The following article first featured in March 2004’s issue 8 of ‘Prospect NW’, the monthly magazine for RIBA NW, published by the Carnyx Group. The features were part of a monthly series of ‘introductions to public art’ written by Ian Banks, the (then) Public Art & Architecture Officer for Arts Council England NW. Ian produced a total of 24 articles for Prospect NW, spanning from May 2003 to December 2005. Content varied according to artform and whatever pertinent public art news was current at that time. All 24 Prospect NW articles are available as a free pdf download off the self-publishing platform Lulu.

This article investigates the ecclectic influence of the use of Brit-Pop culture and kitsch in todays public realm.

Brit-Pop-Art  – Influence of British populist culture on public art

The end of the Second World War in the USA saw the birth of the ultimate consumer society. Amongst the young, new values awoke, and resultant protest movements sprang up. Artists like Jackson Pollack, began to consider art as something close to life – the world was one great painting. Similarly, Andy Warhol and Roy Lichtenstein realised that the graphic medium itself generated fertile imagery, and was an art rooted in street-culture. Suddenly any sociological raw material was art, and early pop art was born. Yet, for many, the real origins of pop art was to come a little later in England, when it became influenced by an increasingly dominant modern art form – popular music.

So it is, that one of Britain’s most original early pop artist’s, Sir Peter Blake, has recently unveiled two new artworks within the Northwest at the age of 72. One is a reworking for Liverpool Capital of Culture, of his famous cover for the Beatles ‘Sgt Pepper’ album – surely one of the most defining images of the 1960’s. The second, two bronze sculptures forming his first permanent public art commission, is installed on Blackpool’s south shore – a small but important element from a first phase of the bigger £1 Billion of regeneration being discussed, after tourism tsar Peter Moore and masterplanner Jerde and EDAW’s visionary engagement by Blackpool Borough Council.

The collage Blake has produced for the 2008 Capital of Culture illustrates a so-called ‘Homage to Livercool’. This time however, all the featured personalities have been chosen by the city itself, and the work portrays (surprise, surprise) Cilla with all the usual suspects – as well as Red Rum and some rather more obscure Scousers, in Bond-Girl Halle Berry and Austin Powers actor Mike Myers. It is interesting to note that this reworked seminal piece also resonates with comparison to both, the current Urbis exhibition of ‘The Peter Saville Show’ – legend of the 80’s Manchester graphic art/music scene; and ‘Pop Reloaded’  – now showing in the fifth Project Space at Tate Liverpool with contemporary pop art by Michel Majerus. Over five decades, Blake has worked in a variety of media other than just the painting and collage for which he is often best known. His artistic kleptomania, persisting to this day, is said to originate from his early Gravesend Technical College days spent rummaging around junkyards. He is still acclaimed by established and younger artists alike, and continues to bridge the divide between avant-garde art world and, what he terms the “populist culture” (as opposed to popular culture) of the common people. He sees his magpie-like eclectic art as a way to pull in new audiences through challenging and yet humorous art – all done in an act of diminishing “public encore” in lieu of retirement.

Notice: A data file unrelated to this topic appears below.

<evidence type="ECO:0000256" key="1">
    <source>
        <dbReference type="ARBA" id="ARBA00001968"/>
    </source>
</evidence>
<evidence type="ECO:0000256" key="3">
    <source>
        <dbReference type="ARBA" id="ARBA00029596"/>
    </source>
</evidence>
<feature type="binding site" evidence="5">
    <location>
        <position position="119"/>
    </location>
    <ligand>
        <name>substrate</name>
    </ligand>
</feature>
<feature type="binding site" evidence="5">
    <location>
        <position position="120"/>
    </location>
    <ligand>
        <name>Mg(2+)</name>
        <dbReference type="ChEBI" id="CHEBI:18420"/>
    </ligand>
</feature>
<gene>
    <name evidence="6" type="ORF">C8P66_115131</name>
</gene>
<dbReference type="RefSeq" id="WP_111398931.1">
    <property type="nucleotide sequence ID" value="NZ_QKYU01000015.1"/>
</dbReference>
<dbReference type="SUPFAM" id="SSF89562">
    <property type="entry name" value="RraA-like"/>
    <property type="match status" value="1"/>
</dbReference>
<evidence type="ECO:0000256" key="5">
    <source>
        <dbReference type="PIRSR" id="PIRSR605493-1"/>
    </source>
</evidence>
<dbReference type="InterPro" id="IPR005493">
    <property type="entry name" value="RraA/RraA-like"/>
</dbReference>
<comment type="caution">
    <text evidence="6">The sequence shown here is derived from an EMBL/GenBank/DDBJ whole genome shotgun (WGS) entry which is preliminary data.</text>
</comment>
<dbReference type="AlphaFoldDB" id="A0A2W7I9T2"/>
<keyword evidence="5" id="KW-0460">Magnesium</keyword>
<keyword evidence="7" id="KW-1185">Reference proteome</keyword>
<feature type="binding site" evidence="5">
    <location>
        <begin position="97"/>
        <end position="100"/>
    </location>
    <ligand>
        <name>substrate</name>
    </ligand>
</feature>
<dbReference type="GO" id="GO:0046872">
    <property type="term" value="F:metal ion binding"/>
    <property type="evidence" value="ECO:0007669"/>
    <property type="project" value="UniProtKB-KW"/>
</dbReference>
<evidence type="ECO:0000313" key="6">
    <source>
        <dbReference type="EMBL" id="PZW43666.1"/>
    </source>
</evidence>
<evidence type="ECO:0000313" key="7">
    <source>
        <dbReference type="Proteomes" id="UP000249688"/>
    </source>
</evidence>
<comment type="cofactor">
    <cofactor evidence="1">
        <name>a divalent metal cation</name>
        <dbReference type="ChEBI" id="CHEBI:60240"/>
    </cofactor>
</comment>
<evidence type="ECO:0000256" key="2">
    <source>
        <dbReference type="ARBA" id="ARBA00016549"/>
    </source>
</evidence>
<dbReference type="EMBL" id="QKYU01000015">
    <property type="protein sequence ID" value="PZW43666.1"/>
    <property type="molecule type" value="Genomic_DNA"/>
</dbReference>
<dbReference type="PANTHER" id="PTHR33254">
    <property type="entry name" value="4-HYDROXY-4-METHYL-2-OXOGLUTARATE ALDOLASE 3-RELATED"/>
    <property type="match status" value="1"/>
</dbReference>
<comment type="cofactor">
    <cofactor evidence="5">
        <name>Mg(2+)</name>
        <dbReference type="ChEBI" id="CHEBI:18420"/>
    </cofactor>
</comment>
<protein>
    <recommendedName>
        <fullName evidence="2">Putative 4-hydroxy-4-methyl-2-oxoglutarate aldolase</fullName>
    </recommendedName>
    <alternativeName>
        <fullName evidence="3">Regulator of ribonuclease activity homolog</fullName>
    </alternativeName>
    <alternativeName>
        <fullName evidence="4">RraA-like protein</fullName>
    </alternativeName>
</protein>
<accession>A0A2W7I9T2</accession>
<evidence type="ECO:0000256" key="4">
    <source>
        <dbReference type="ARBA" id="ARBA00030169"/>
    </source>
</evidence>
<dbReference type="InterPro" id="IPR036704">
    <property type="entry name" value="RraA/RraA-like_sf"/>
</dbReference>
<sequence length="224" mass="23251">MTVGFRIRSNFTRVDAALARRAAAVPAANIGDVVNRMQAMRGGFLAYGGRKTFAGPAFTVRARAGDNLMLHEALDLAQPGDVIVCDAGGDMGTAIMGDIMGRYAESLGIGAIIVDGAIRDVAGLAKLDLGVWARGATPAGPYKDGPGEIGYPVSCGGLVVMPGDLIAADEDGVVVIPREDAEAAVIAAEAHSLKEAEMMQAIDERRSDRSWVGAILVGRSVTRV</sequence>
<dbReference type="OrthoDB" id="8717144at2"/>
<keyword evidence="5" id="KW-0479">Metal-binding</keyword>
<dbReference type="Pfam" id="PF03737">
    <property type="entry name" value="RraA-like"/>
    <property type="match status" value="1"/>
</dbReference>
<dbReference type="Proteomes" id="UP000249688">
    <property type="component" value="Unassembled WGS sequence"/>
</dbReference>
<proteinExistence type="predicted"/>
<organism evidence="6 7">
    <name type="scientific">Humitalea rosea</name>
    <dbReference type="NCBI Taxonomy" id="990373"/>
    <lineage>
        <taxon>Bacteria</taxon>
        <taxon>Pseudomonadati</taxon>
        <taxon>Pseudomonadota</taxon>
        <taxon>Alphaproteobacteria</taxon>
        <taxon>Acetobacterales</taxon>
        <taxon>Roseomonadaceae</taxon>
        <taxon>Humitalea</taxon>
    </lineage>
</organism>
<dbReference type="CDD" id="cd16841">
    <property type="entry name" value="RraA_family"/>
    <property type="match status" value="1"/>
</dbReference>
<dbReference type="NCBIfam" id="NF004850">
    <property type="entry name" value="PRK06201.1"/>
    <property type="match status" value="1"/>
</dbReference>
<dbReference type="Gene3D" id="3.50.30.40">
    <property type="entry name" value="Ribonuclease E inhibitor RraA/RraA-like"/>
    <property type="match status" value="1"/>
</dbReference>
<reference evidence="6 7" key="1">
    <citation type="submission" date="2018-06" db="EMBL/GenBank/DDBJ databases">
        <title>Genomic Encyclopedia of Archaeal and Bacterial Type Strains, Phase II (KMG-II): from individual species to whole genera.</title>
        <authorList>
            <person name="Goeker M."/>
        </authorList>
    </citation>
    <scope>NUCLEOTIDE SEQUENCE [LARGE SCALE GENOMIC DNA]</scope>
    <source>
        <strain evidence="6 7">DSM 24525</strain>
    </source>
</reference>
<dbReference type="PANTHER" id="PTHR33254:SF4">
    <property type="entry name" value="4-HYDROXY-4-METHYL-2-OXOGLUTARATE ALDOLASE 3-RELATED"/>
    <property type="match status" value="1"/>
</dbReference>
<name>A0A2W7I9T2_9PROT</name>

Thus, the two new bronze sculptures called ‘Circus’ were inspired after Manchester based artists ‘The Art Department’ (with their conceived open-air gallery ‘The Great Promenade Show’) made a request to Blake to add to the superb collection of eccentric artworks staggered along Blackpool’s sea front. A number of major artists are already represented here, including other populist type work such as ‘They Shoot Horses Don’t They?’ by Michael Trainor (otherwise officially known as the ‘Worlds Largest Mirrorball’), inspired by the 1969 dancehall-marathon classic, and ‘The High Tide Organ’ by Liam Curtin and John Gooding, which uses the movement of the waves at high tide to push air through pipes to sound a 50-foot organ sculpture, creating what the artists call, a “musical manifestation of the sea”. Now that Blake’s work finally gets to sit alongside this fairground freak show for art, it should enhance his depiction of a macabre cabinet-of-curiosity eclecticism. The bronzes form what he calls a “duet of circus performers” – totem poles of figures and objects acrobatically balanced on two circus horses, and all sourced from his back collections of ephemera. His reported intention is to produce miniatures for sale, to sit alongside the Blackpool kitsch – and presumably at an affordable price for his much-loved common people. This should provide Blackpool with it’s 21st century equivalent of ‘Young Albert’s’ iconic ‘stick with the ‘orses ‘ead ‘andle’ – and set the benchmark for it’s ‘New Horizon’ masterplan.

Categories: Writing

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